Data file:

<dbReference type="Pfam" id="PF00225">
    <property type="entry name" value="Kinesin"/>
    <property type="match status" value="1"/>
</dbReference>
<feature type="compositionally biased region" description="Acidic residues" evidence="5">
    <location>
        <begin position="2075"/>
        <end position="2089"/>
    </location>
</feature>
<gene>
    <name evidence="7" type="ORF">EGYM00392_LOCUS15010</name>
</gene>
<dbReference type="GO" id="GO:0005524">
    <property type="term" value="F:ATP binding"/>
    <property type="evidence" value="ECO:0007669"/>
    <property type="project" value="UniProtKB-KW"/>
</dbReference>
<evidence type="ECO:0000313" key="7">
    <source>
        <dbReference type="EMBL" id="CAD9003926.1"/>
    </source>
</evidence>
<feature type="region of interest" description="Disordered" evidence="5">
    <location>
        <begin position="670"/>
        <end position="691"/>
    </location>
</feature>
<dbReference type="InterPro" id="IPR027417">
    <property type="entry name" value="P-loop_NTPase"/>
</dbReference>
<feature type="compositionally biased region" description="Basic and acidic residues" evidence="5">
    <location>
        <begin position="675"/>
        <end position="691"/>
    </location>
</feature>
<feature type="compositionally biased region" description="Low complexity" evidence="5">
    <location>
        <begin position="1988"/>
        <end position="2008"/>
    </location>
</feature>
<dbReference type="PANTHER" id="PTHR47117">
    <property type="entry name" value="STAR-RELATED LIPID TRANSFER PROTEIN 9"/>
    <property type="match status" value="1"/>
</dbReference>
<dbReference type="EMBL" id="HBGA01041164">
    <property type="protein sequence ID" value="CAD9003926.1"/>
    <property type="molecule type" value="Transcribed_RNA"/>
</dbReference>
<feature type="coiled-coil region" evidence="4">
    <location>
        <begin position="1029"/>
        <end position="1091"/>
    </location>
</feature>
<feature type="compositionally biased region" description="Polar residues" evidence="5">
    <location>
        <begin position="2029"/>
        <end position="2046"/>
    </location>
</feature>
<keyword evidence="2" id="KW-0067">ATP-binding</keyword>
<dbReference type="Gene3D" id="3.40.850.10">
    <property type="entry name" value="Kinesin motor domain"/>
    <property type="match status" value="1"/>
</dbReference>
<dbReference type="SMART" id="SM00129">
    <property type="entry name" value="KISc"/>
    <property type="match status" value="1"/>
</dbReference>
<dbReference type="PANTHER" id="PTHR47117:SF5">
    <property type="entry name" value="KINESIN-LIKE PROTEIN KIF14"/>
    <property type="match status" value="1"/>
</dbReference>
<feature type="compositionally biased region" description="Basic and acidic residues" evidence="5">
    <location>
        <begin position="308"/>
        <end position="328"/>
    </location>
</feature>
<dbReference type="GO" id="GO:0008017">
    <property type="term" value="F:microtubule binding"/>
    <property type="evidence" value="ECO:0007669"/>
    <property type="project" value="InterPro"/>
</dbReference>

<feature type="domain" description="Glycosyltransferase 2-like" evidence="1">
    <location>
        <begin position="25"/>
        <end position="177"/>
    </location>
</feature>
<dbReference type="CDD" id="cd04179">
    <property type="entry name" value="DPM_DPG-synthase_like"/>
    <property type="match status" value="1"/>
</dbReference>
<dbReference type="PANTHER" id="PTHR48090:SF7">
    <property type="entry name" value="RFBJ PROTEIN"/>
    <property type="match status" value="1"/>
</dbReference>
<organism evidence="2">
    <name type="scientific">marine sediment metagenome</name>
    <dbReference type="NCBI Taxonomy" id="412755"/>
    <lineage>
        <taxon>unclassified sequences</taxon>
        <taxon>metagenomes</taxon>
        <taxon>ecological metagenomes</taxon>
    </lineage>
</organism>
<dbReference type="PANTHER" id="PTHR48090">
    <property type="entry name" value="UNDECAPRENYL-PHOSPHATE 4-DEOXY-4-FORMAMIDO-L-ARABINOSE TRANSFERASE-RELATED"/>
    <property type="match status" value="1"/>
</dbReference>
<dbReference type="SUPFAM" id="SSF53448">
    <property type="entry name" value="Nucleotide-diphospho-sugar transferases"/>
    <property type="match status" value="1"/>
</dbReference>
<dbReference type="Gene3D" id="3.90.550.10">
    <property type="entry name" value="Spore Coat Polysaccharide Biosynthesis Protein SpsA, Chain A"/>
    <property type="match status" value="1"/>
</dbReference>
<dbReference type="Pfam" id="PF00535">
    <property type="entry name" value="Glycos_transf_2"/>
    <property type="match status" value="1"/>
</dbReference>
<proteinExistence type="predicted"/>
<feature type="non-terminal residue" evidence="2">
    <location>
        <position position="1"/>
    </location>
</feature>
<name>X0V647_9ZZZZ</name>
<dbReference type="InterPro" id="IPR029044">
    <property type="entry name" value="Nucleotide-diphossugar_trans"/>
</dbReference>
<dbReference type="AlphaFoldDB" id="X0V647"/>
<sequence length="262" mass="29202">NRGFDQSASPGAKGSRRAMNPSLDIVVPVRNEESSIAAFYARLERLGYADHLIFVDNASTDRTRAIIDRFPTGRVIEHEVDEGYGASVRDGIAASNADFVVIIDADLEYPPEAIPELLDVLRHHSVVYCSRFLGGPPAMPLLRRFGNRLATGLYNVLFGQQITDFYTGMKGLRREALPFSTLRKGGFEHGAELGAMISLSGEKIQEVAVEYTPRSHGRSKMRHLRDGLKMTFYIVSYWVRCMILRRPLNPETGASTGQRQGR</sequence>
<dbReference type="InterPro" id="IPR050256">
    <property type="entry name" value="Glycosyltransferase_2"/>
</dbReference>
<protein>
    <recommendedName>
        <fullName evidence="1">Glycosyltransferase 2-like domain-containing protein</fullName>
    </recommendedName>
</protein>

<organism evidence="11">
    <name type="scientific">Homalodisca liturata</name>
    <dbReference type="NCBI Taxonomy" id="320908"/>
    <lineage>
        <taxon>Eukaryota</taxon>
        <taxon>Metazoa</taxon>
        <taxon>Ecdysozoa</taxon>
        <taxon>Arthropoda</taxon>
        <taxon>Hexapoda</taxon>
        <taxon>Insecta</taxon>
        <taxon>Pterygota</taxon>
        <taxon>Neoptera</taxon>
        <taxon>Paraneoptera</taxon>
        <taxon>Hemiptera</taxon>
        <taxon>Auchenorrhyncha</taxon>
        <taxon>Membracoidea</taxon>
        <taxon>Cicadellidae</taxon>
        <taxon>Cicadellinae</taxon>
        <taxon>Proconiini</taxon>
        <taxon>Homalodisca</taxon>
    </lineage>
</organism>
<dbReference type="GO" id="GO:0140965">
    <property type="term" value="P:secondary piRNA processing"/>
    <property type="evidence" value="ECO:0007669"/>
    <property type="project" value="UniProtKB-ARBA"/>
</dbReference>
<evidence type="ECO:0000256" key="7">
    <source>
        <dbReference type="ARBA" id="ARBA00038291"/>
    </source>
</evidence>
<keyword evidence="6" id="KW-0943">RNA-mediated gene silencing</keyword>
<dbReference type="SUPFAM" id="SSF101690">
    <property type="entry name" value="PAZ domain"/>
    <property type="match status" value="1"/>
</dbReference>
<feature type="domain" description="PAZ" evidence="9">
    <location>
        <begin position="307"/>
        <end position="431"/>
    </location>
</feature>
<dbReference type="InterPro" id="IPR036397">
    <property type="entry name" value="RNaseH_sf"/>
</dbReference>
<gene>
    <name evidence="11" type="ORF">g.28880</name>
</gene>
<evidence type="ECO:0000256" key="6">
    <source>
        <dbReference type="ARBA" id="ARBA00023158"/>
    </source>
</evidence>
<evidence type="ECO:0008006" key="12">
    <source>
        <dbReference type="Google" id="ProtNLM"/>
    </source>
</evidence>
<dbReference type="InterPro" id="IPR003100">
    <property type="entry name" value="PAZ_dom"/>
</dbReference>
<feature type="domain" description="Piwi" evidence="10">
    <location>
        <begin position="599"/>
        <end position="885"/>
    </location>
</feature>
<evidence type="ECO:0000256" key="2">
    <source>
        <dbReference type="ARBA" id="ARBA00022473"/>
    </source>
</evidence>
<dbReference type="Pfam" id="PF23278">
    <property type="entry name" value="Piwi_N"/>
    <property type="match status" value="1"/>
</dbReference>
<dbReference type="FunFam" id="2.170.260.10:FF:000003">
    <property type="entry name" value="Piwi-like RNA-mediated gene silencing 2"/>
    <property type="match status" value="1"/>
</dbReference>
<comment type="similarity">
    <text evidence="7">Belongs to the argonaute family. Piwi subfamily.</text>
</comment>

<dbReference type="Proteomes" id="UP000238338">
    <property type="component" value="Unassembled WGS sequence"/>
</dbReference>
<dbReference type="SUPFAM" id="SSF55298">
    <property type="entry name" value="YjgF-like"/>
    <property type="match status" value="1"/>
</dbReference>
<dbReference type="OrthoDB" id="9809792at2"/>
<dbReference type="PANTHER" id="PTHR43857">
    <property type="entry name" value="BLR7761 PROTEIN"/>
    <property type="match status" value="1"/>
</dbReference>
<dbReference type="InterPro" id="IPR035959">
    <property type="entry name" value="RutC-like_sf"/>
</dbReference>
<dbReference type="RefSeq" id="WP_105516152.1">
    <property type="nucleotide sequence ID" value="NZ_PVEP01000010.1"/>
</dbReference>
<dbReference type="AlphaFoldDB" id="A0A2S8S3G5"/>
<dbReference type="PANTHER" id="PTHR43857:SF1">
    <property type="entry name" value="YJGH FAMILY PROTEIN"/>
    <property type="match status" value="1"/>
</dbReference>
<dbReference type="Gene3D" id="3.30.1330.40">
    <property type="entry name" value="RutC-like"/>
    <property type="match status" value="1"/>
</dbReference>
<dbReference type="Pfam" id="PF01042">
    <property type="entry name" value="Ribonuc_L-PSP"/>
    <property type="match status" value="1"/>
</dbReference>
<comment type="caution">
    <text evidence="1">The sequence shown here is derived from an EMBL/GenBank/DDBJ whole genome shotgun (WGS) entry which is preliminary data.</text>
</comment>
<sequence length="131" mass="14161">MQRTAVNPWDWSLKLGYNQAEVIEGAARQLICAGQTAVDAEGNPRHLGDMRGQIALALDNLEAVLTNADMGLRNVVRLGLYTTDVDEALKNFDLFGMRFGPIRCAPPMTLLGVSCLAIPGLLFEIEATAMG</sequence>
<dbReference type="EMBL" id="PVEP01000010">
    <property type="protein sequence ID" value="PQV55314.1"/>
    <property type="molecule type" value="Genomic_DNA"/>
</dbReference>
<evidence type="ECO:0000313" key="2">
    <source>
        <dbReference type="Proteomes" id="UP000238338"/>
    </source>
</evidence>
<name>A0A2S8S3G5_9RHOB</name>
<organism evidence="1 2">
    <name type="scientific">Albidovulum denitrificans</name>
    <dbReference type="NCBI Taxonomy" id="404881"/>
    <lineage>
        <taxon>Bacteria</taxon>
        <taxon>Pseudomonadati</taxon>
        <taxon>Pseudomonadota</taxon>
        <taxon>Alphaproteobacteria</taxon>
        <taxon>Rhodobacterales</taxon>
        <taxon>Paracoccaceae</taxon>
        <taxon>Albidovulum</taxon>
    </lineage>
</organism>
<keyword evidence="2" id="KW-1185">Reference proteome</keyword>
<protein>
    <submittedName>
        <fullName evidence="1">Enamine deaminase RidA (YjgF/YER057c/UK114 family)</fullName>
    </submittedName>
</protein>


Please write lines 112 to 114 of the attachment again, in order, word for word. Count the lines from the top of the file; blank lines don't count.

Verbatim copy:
<dbReference type="PANTHER" id="PTHR48090">
    <property type="entry name" value="UNDECAPRENYL-PHOSPHATE 4-DEOXY-4-FORMAMIDO-L-ARABINOSE TRANSFERASE-RELATED"/>
    <property type="match status" value="1"/>